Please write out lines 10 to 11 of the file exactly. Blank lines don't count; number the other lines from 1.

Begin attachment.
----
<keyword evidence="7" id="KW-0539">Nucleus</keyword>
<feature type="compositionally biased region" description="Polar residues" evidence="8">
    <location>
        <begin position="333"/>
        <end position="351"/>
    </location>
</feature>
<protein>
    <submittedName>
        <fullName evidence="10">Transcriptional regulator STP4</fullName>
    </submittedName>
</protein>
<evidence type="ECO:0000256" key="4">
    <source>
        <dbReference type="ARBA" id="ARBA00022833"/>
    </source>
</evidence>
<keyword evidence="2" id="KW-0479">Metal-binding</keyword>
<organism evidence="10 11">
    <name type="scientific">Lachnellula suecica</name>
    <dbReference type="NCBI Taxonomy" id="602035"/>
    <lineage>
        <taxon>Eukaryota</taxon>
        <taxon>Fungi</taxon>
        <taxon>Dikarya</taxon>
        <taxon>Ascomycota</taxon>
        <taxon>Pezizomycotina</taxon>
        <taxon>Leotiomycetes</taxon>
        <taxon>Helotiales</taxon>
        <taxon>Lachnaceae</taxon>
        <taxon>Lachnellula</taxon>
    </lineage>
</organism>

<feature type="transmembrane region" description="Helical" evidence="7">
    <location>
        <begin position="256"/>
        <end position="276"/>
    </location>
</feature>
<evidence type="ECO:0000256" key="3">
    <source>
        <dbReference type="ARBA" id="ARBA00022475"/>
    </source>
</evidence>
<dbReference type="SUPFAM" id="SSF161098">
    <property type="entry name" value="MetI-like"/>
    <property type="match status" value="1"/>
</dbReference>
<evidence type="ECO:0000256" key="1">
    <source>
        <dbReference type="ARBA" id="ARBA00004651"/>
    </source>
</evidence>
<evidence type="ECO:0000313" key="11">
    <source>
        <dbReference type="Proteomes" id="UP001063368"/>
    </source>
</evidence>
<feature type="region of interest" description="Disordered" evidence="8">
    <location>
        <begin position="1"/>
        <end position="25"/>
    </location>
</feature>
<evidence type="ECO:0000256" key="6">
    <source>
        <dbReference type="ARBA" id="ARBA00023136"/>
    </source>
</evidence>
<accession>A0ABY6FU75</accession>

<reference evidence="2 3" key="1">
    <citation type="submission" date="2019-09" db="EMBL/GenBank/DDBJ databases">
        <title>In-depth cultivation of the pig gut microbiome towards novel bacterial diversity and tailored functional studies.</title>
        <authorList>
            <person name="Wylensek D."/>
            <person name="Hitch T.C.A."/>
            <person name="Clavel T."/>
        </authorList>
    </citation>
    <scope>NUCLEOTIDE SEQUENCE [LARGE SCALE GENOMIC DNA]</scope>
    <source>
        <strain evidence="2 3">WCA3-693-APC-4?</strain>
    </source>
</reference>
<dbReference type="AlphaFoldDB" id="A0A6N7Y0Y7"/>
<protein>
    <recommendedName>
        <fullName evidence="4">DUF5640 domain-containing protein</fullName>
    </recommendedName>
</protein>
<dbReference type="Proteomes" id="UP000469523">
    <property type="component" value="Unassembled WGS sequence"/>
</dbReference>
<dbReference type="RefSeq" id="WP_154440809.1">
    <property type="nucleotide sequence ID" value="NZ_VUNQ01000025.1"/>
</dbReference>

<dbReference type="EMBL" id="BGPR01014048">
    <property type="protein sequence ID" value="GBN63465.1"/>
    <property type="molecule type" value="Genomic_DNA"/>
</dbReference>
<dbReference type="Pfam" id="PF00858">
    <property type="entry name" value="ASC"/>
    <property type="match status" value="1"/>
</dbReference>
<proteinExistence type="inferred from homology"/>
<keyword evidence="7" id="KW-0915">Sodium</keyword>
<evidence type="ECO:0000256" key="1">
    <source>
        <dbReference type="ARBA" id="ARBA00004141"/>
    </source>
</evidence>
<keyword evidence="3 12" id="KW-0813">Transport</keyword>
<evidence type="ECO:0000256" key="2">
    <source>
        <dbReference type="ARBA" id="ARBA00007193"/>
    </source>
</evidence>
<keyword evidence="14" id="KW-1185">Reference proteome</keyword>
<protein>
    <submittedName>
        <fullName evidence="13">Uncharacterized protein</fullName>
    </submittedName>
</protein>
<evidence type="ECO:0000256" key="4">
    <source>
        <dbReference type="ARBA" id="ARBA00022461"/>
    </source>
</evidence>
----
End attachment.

        <fullName evidence="10">Transcriptional regulator STP4</fullName>
    </submittedName>